Solder Rework

Preventing Electrochemical Contamination at the Rework Station

The choice of flux plays a significant role.
by Timothy O’Neill

Although the rework bench plays a critical role in electronics manufacturing, engineers often overlook its cleanliness due to its lack of flashy machinery and perceived simplicity. Skilled hand solder operators proficiently completing their tasks can lull supervisors into a false sense of security, particularly since electrochemical contamination issues don’t manifest in this environment.

But in fact, as many as eight out of 10 contamination-related issues can be traced back to the rework bench. Here, we look at how these contaminations occur as well as how to prevent them by examining common products and tools in the rework bench environment.

Flux core can limit unwanted flux residue from the board.

Solder wire and flux core. Solder wire is probably the most common material found on the rework bench. It consists of a solid alloy with a flux core, typically composed of a high percentage of resin/rosin. When the tip of the soldering iron contacts the wire solder, the flux liquefies and spreads out over the workpiece. This process is facilitated by the lower melting temperature of the flux compared to the solder alloy.

One of the key advantages of solder wire with a flux core is the low risk of unactivated flux transfer – which makes it an unlikely culprit for contamination. As the flux core needs to be heated to evacuate the wire core, it becomes difficult for unactivated flux to be transferred to the workpiece. The combination of the soldering process and the materials used minimizes the chances of introducing unwanted flux residue.

Pitfalls of liquid flux. Liquid flux offers several advantages in soldering, including improved wetting and the creation of a thermal bridge between the soldering iron tip and the area to be soldered. These attributes enhance soldering performance and speed, making liquid flux a desirable option for many operators at the rework bench.

Many no-clean liquid fluxes require sufficient exposure to heat in order to render them inert, however. While this is usually ensured in full wave solder applications, rework or point-to-point selective soldering often relies on localized heat sources that may be insufficient to decompose the flux activators completely.

Another issue with liquid flux is its tendency to spread beyond the intended area during the soldering process. This spreading can cause the flux to reach and shield components from heat exposure, preventing proper soldering and potentially leading to reliability issues.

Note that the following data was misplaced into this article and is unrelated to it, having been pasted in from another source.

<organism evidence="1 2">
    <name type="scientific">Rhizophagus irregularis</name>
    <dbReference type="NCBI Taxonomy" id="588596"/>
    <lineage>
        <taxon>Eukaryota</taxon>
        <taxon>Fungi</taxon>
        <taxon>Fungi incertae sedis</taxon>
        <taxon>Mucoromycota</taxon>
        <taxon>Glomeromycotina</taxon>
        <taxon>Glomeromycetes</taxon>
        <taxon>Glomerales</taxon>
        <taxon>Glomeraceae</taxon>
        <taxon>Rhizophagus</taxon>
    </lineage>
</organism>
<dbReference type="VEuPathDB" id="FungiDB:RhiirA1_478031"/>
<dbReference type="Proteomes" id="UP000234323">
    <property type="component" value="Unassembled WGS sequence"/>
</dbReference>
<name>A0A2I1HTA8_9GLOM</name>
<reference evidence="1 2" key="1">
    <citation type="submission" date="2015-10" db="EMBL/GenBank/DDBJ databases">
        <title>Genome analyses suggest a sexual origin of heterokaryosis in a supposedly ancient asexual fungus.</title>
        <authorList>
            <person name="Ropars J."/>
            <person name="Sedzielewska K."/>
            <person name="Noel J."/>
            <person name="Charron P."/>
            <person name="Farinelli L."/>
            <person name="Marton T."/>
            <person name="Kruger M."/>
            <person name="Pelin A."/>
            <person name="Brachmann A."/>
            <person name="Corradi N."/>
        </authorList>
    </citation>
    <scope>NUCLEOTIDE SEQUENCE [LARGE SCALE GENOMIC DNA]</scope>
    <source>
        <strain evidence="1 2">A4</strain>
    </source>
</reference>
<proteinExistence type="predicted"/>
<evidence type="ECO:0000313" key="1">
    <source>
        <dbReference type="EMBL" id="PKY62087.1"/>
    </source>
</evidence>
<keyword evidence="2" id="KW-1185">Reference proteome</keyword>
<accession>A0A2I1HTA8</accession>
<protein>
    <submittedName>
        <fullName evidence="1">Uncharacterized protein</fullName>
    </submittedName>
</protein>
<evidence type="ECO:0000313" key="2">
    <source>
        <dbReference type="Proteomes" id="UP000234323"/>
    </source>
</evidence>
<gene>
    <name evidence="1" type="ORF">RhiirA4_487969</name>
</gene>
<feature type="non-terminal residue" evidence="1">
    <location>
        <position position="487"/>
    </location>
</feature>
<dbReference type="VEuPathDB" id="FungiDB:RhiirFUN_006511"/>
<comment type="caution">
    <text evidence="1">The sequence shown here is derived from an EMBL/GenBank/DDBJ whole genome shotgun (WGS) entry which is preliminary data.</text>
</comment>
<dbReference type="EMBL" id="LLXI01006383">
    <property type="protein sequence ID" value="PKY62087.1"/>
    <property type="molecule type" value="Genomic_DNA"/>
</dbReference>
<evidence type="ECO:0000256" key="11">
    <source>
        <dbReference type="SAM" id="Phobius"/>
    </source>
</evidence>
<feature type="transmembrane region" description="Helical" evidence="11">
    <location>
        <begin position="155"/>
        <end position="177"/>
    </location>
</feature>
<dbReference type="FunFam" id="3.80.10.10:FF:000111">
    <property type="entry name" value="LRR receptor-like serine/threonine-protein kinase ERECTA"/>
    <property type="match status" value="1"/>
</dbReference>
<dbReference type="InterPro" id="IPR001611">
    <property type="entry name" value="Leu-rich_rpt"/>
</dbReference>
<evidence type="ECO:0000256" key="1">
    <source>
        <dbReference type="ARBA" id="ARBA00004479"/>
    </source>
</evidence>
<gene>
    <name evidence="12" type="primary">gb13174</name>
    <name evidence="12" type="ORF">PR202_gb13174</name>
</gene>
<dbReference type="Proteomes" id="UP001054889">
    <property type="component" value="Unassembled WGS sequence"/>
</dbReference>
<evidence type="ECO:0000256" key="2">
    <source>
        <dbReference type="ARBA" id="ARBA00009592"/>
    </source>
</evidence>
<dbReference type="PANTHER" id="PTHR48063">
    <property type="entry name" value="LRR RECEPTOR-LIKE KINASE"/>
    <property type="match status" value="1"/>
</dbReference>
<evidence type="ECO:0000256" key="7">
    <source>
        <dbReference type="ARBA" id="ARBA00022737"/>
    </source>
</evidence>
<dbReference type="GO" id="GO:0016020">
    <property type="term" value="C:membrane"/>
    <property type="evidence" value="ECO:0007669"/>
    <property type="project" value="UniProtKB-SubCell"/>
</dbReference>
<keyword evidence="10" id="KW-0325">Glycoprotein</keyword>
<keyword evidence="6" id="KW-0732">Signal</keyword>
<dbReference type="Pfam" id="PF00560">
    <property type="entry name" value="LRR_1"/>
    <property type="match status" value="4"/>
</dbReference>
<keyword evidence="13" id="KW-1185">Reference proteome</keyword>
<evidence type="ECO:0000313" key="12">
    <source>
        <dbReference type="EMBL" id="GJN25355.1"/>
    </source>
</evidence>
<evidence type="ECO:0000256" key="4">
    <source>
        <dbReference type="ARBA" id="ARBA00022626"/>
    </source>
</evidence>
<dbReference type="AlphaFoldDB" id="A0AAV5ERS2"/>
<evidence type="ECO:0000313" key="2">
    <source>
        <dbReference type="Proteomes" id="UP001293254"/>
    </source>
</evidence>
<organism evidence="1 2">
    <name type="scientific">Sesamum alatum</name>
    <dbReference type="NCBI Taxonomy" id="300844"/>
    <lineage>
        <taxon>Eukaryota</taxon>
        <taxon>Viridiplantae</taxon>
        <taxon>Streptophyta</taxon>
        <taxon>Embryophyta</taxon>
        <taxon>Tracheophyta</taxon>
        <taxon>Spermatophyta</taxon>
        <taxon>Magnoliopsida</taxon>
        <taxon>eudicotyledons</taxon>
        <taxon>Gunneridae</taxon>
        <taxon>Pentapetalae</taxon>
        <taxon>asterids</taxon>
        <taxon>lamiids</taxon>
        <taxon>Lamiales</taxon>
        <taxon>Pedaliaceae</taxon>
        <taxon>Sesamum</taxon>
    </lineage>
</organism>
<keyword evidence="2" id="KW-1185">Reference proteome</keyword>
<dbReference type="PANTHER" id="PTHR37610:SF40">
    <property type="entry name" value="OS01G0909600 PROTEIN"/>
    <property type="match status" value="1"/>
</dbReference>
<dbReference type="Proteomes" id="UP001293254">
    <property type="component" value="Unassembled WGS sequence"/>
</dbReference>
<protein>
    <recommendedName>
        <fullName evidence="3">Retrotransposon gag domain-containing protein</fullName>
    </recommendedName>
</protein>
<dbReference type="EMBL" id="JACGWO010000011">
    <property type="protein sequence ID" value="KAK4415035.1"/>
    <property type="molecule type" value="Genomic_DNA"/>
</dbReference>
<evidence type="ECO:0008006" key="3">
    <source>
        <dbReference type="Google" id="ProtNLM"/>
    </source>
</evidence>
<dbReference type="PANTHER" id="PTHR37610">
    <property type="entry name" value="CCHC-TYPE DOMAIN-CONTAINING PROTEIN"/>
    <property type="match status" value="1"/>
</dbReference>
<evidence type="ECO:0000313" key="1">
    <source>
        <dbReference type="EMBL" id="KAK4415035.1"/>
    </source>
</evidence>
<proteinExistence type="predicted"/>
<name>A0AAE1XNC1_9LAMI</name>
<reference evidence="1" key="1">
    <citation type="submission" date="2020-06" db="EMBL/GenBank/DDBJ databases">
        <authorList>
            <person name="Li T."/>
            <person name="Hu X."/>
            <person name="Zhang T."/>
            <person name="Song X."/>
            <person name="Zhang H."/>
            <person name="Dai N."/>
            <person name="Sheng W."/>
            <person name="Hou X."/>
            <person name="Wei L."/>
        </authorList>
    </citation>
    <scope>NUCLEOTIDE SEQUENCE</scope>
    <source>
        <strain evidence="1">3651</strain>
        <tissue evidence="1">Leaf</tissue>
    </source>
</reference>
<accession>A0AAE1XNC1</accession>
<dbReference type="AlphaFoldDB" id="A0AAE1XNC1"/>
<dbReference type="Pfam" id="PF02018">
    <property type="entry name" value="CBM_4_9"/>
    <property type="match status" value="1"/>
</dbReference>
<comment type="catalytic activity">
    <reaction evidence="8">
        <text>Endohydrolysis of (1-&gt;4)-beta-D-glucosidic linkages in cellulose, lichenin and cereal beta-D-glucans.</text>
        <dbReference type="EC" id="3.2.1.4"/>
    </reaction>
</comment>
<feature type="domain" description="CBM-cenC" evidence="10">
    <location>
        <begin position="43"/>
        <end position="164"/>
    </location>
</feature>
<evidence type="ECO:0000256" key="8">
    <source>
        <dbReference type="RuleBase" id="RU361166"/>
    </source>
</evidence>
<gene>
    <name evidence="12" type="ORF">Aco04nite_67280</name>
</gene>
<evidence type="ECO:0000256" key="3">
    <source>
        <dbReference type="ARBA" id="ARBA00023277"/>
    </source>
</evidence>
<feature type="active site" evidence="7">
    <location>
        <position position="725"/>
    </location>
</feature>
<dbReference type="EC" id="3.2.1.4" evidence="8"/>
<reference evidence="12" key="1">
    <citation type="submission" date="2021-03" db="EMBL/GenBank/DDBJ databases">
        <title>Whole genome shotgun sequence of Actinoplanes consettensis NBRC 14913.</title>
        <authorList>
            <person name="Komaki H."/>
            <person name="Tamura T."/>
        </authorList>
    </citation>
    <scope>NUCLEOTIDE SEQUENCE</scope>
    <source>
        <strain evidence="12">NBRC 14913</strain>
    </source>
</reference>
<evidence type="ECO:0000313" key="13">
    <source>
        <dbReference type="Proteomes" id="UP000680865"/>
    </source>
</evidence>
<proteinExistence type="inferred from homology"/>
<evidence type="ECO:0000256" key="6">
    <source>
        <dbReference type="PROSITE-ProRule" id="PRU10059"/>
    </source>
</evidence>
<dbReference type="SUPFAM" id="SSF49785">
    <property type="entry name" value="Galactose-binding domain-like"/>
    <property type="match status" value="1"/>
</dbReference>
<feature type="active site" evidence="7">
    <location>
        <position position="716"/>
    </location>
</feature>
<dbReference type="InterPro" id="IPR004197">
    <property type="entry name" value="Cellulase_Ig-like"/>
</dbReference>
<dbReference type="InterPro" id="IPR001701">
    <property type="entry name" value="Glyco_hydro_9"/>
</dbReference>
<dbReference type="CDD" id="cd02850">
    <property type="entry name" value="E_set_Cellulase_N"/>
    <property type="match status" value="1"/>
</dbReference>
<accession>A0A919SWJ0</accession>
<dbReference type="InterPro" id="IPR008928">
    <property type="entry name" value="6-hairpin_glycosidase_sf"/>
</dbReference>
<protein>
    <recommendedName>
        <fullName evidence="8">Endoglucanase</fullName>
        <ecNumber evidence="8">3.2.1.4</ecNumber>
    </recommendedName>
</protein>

In some cases, the liquid flux used in benchtop squeeze bottles is procured from the same source as the flux used in wave-soldering operations. This is not advised. It is important to use application-specific formulas designed for rework that do not require heat for a “no-clean” classification. Alternatively, relying solely on the flux core found in wire solder can be a safer option.

Flux residue aesthetics. Even if the wire and flux materials used are safe and compatible, they may still leave enough flux residue behind after soldering to present aesthetic concerns. This residue often influences the perceived quality of the printed circuit board (PCB). Although it has no real effect on actual quality, it’s worth minimizing in order to avoid complaints.

Isopropyl alcohol (IPA) is commonly used to clean flux residue. Exposing flux residues to IPA, however, may alter their electrochemical properties. This chemical interaction may result in the creation of an undefined third product with unpredictable characteristics. The cleaning tools themselves, such as swabs, wipes and brushes, can also introduce cross-contamination.

Studies have shown that partially cleaned no-clean fluxes have lower resistivity values compared to unaltered fluxes. But if removing flux residue is important, consult the flux manufacturer for recommended cleaning chemistry tailored to the specific task of flux removal. While specialized solvents engineered for flux removal may have a higher upfront cost, they offer a more effective and safer alternative to the marginally effective IPA.

Selecting the right tools and products and using them correctly is paramount in preventing electrochemical contamination at the rework bench. Understanding the differences in materials and processes, avoiding inappropriate flux usage, and adopting appropriate cleaning practices, can ensure the reliability and quality of work at the rework bench.Article ending bug

Timothy O’Neill is director of product management at AIM Solder (;